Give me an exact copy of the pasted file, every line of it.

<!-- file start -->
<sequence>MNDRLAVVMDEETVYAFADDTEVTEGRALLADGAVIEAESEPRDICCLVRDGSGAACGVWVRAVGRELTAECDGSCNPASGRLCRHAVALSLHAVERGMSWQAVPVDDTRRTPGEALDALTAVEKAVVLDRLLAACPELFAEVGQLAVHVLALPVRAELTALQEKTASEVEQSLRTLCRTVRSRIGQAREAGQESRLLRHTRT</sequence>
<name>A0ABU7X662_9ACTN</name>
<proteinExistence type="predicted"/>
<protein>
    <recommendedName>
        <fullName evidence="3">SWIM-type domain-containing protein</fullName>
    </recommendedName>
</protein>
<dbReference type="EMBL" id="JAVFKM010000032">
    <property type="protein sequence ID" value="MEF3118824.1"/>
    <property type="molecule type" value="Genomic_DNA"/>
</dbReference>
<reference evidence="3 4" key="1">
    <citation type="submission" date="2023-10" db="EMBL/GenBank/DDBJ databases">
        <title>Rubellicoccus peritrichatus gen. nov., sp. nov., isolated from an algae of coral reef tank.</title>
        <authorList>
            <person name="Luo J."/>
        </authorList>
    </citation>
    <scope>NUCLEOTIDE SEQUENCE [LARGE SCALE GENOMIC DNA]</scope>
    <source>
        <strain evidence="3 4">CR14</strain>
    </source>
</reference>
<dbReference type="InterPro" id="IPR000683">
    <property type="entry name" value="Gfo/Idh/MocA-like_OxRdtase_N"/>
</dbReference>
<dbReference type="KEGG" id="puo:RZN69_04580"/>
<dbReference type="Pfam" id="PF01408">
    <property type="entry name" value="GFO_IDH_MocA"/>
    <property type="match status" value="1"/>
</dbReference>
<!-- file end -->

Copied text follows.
<sequence>MNDRLAVVMDEETVYAFADDTEVTEGRALLADGAVIEAESEPRDICCLVRDGSGAACGVWVRAVGRELTAECDGSCNPASGRLCRHAVALSLHAVERGMSWQAVPVDDTRRTPGEALDALTAVEKAVVLDRLLAACPELFAEVGQLAVHVLALPVRAELTALQEKTASEVEQSLRTLCRTVRSRIGQAREAGQESRLLRHTRT</sequence>
<name>A0ABU7X662_9ACTN</name>
<proteinExistence type="predicted"/>
<protein>
    <recommendedName>
        <fullName evidence="3">SWIM-type domain-containing protein</fullName>
    </recommendedName>
</protein>
<dbReference type="EMBL" id="JAVFKM010000032">
    <property type="protein sequence ID" value="MEF3118824.1"/>
    <property type="molecule type" value="Genomic_DNA"/>
</dbReference>
<reference evidence="3 4" key="1">
    <citation type="submission" date="2023-10" db="EMBL/GenBank/DDBJ databases">
        <title>Rubellicoccus peritrichatus gen. nov., sp. nov., isolated from an algae of coral reef tank.</title>
        <authorList>
            <person name="Luo J."/>
        </authorList>
    </citation>
    <scope>NUCLEOTIDE SEQUENCE [LARGE SCALE GENOMIC DNA]</scope>
    <source>
        <strain evidence="3 4">CR14</strain>
    </source>
</reference>
<dbReference type="InterPro" id="IPR000683">
    <property type="entry name" value="Gfo/Idh/MocA-like_OxRdtase_N"/>
</dbReference>
<dbReference type="KEGG" id="puo:RZN69_04580"/>
<dbReference type="Pfam" id="PF01408">
    <property type="entry name" value="GFO_IDH_MocA"/>
    <property type="match status" value="1"/>
</dbReference>